I've been asking students questions all semester--on exams, on essay prompts, in class discussions--but grading all those final exams and papers raises some questions I have to ask myself:
If 10 students turn in fun, creative, coherent, polished papers that make me want to pat myself on the back for inspiring them but one student turns in a steaming pile of poo, why do I obsess about the one instead of celebrating the rest?
And why do I agonize over the fate of that one student who underperformed this semester when other students earned an F without registering so much as a blip on my emotional radar?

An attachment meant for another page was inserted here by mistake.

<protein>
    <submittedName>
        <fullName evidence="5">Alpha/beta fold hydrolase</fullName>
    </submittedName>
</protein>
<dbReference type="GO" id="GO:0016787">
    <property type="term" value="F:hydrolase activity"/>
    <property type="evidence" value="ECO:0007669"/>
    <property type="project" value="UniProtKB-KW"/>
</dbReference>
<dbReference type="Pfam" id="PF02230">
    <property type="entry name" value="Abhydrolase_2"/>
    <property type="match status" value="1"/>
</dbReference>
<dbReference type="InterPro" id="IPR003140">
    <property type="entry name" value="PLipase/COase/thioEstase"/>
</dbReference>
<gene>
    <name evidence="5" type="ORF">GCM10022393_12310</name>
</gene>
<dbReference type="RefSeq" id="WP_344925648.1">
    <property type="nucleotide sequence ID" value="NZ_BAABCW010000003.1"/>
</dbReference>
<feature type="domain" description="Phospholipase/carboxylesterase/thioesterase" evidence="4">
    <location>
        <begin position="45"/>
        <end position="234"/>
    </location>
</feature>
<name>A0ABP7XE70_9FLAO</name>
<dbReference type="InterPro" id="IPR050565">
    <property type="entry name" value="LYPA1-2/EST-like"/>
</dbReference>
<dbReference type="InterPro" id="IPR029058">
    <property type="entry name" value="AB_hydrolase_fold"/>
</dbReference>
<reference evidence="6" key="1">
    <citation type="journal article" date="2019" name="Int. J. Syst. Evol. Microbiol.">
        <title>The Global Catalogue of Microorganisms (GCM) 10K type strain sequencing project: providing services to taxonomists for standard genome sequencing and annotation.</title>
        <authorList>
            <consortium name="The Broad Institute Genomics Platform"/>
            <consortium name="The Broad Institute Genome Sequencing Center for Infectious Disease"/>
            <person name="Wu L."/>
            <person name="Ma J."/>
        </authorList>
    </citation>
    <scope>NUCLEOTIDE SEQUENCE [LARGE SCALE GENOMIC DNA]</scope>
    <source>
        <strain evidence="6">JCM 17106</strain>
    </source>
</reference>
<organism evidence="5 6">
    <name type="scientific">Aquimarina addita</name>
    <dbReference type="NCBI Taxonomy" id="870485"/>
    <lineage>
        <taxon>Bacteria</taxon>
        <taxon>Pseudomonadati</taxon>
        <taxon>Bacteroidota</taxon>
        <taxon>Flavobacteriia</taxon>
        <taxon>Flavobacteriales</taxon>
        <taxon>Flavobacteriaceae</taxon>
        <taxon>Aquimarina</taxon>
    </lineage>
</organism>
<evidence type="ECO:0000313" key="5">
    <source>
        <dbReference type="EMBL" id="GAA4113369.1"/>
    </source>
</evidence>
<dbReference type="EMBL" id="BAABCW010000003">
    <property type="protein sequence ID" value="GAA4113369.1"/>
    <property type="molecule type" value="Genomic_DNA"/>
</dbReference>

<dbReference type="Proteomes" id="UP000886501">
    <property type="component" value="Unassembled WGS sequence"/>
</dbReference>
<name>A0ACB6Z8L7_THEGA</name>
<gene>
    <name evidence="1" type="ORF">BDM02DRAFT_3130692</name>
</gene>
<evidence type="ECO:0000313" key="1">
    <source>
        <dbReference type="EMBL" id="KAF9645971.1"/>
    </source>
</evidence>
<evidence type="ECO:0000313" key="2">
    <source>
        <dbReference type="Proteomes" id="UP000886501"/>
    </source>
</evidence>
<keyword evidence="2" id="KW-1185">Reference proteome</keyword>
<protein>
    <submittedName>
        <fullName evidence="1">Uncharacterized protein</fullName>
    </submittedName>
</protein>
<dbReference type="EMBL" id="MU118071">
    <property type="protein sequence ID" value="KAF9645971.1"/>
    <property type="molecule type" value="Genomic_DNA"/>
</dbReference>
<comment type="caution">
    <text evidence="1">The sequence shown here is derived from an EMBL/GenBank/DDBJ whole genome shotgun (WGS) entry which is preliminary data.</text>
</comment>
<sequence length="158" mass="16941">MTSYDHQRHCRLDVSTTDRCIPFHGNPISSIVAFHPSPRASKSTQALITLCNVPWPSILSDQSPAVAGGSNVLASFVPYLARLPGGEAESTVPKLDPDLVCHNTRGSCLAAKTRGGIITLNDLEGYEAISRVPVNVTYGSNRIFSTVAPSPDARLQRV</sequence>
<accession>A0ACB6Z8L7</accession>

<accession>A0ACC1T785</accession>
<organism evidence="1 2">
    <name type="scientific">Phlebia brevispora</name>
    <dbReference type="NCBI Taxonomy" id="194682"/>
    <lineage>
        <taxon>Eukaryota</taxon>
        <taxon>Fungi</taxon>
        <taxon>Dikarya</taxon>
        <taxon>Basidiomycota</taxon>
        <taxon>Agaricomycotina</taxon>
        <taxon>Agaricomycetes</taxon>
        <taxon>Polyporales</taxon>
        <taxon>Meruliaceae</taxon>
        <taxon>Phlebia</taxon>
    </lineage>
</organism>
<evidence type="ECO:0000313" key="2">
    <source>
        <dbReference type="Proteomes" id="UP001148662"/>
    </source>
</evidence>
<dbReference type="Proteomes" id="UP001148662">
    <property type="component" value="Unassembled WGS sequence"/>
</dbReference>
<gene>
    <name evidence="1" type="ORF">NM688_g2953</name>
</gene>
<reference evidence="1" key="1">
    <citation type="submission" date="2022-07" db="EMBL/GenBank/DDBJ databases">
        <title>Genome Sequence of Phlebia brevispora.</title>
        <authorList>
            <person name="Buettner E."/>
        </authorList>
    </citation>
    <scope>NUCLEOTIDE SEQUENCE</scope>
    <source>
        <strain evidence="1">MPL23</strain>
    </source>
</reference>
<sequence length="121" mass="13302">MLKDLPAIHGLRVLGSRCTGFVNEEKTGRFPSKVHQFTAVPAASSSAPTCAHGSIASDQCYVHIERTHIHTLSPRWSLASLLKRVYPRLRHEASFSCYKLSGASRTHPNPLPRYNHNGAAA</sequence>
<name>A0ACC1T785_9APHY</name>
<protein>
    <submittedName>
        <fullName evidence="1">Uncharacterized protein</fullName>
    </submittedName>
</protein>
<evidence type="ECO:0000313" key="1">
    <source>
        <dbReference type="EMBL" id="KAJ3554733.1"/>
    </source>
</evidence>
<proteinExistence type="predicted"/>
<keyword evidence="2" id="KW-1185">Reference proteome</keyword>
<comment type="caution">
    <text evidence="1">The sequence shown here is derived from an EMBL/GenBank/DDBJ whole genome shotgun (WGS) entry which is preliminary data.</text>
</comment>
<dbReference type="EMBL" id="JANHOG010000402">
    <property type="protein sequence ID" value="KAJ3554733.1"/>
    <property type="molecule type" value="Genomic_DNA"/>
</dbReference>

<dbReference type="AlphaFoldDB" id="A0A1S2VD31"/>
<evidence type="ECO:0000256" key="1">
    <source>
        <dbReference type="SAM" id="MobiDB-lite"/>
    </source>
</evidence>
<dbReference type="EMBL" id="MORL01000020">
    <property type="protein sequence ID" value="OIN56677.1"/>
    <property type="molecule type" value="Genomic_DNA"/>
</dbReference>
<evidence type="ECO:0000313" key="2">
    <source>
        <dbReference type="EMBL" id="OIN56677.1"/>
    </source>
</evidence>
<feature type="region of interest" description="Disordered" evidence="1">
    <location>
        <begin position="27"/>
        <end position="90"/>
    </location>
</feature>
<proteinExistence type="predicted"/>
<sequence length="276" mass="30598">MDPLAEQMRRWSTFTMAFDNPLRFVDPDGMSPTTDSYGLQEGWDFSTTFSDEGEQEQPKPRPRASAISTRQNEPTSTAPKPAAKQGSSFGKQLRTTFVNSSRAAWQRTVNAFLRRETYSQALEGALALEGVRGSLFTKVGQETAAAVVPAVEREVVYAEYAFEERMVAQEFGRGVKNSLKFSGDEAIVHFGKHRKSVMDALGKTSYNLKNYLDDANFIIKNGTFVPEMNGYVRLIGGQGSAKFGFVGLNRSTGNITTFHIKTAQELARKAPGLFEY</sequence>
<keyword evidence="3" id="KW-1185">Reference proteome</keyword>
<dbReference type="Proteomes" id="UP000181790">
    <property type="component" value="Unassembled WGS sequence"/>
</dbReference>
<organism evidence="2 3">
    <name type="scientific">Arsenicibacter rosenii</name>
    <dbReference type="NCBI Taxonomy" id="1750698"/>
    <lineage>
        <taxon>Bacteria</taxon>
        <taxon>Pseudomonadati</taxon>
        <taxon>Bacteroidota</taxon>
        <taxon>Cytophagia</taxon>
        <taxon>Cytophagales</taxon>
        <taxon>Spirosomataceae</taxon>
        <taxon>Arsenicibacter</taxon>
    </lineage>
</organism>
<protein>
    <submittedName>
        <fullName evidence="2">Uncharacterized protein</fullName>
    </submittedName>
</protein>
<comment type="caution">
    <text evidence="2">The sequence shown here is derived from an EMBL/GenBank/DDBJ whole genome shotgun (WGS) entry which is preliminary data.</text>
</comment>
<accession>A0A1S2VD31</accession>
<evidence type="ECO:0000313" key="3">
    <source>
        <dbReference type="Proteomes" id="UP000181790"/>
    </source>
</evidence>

If the majority of students in a class make A's and B's, am I guilty of grade inflation or is it a result of the peculiar makeup of the class? And on the other hand, if a significant number of my composition students made grades low enough to require them to repeat the course, how much of their failure is a result of my teaching?
And how silly is it to tell myself "This assignment produced lousy papers" when the assignment itself produces nothing? I've used that assignment before and the results were fine. What changed this time?
What can I do to improve? This is the question that will haunt me as I prepare for next fall's classes, but I won't try answering it today or my little gray cells will go on strike. Besides, I've got all summer. (Starting right now.)